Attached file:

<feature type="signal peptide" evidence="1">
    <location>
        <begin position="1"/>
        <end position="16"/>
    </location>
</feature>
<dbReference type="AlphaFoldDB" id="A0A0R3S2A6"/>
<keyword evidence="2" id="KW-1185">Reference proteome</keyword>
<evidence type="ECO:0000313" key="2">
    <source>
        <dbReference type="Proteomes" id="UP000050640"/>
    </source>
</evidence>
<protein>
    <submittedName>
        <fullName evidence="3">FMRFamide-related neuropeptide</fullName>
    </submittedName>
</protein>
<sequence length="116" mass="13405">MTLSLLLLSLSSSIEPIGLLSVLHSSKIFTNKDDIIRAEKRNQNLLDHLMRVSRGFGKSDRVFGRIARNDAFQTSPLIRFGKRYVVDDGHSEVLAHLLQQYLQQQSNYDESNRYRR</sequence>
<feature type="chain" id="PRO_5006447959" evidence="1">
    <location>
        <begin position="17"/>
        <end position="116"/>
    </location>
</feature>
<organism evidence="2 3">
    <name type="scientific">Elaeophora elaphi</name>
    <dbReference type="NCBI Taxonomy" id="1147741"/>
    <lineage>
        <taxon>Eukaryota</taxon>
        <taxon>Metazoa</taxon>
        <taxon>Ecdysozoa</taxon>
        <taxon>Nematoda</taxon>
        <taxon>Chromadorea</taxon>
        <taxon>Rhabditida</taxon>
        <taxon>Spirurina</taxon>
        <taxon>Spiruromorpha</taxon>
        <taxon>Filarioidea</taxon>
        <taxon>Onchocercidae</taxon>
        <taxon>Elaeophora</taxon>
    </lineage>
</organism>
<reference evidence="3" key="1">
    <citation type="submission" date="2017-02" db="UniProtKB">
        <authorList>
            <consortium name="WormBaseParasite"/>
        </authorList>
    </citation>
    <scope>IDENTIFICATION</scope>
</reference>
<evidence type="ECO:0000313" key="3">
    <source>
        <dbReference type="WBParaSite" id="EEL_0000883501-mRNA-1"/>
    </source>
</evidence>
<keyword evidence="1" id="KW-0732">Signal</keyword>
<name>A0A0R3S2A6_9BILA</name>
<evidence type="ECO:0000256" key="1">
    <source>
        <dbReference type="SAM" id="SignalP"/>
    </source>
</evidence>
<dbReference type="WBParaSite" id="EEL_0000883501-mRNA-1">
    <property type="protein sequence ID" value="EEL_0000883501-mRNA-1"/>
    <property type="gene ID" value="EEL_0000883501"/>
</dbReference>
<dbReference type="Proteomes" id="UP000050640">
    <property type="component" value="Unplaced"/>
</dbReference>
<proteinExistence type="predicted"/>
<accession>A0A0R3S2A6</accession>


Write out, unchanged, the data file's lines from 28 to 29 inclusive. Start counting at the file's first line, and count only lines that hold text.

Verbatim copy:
    <dbReference type="NCBI Taxonomy" id="1147741"/>
    <lineage>